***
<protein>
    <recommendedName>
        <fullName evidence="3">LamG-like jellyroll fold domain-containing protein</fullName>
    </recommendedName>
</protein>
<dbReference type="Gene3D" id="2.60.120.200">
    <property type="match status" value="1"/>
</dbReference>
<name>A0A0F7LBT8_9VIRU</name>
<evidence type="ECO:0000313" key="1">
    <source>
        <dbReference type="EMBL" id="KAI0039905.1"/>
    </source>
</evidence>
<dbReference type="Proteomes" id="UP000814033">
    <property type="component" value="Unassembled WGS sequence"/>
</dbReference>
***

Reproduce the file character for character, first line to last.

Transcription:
<protein>
    <recommendedName>
        <fullName evidence="3">LamG-like jellyroll fold domain-containing protein</fullName>
    </recommendedName>
</protein>
<dbReference type="Gene3D" id="2.60.120.200">
    <property type="match status" value="1"/>
</dbReference>
<name>A0A0F7LBT8_9VIRU</name>
<evidence type="ECO:0000313" key="1">
    <source>
        <dbReference type="EMBL" id="KAI0039905.1"/>
    </source>
</evidence>
<dbReference type="Proteomes" id="UP000814033">
    <property type="component" value="Unassembled WGS sequence"/>
</dbReference>